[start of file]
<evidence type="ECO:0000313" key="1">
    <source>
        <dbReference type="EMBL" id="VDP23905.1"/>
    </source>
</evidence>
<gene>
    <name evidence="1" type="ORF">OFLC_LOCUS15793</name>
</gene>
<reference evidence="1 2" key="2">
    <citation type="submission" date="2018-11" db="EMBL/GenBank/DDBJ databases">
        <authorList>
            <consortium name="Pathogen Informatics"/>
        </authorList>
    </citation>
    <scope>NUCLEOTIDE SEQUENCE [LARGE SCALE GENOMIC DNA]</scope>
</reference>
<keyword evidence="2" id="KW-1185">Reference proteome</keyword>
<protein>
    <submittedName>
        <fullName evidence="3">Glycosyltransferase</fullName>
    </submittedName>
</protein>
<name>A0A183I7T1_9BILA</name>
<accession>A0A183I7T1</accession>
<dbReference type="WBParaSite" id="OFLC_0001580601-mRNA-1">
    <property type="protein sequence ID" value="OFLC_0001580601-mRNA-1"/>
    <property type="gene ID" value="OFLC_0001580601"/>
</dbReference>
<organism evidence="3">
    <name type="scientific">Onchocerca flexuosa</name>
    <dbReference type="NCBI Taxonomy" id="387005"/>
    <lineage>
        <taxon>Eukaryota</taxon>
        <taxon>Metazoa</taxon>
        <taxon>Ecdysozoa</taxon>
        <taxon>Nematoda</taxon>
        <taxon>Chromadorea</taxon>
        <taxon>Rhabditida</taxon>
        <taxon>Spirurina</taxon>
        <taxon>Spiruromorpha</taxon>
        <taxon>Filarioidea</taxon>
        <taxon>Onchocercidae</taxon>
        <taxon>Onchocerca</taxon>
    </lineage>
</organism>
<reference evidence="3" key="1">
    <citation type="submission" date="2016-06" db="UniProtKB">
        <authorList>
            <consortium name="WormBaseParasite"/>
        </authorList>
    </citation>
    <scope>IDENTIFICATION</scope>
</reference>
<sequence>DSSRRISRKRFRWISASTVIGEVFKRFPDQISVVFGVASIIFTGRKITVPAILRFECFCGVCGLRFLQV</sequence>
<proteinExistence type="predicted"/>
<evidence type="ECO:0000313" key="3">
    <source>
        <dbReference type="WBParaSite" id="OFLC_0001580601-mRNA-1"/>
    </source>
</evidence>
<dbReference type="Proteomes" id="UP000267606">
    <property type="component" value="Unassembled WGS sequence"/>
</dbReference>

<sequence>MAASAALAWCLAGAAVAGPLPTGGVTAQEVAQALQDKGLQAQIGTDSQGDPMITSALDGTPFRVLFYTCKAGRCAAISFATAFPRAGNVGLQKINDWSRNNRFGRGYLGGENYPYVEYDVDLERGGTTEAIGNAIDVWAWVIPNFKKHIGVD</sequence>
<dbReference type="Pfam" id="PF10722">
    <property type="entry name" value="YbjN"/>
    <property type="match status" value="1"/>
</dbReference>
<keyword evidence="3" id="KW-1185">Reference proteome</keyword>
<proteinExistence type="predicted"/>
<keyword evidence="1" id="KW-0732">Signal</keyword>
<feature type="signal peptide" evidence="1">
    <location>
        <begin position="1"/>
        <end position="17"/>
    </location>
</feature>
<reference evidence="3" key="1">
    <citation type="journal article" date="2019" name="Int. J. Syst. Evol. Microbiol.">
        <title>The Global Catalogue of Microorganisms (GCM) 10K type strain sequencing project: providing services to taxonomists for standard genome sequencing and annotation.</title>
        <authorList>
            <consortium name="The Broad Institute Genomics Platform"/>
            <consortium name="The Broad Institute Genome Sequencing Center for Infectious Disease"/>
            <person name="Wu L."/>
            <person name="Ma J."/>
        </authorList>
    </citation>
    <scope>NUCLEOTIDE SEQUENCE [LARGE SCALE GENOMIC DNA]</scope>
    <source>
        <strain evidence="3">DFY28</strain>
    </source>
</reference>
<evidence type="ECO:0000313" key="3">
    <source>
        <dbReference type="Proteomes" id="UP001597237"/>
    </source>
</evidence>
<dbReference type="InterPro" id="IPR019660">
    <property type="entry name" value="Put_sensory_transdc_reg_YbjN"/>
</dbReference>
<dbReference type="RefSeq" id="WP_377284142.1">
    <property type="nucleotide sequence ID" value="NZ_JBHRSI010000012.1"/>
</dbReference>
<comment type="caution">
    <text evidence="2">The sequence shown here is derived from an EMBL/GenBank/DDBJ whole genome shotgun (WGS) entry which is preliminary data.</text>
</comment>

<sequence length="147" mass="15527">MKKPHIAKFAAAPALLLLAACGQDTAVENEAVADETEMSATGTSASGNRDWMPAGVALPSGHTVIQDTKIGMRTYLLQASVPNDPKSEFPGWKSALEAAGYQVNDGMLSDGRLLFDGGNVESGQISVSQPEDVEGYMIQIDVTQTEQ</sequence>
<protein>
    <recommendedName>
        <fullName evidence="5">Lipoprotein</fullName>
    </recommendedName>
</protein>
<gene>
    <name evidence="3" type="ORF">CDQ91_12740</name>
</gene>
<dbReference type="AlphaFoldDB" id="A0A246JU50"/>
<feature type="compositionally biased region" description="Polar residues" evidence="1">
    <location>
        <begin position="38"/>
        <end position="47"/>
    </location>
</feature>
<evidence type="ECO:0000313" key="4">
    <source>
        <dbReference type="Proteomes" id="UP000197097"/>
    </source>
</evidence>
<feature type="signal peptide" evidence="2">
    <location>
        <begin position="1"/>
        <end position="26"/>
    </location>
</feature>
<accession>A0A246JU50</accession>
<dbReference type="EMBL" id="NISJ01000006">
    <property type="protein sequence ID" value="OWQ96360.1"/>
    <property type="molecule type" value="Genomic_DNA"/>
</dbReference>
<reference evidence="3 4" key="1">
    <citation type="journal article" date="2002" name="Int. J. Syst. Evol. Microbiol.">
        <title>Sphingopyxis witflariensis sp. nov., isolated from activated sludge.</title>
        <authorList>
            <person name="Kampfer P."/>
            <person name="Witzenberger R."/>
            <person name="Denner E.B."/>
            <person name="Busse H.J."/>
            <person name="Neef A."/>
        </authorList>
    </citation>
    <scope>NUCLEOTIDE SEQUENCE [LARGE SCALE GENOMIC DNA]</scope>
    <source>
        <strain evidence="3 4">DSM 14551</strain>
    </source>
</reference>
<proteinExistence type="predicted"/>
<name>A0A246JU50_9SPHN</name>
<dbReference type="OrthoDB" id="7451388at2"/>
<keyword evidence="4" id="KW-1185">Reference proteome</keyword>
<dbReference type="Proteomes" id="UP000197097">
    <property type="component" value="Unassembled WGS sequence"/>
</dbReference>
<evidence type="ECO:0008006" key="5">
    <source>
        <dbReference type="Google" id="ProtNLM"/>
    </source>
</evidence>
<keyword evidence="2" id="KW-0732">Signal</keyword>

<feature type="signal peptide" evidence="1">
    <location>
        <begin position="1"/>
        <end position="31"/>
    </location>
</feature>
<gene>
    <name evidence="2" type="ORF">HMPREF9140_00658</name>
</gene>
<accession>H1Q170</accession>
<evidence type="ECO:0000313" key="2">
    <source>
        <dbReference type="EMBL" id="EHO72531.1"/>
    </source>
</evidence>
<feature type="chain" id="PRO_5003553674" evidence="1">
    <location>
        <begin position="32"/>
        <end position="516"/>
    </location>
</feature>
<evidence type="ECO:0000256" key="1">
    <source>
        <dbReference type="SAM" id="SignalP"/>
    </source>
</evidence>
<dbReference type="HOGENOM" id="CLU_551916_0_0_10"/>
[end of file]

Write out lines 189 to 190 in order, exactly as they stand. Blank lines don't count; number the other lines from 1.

<evidence type="ECO:0000256" key="1">
    <source>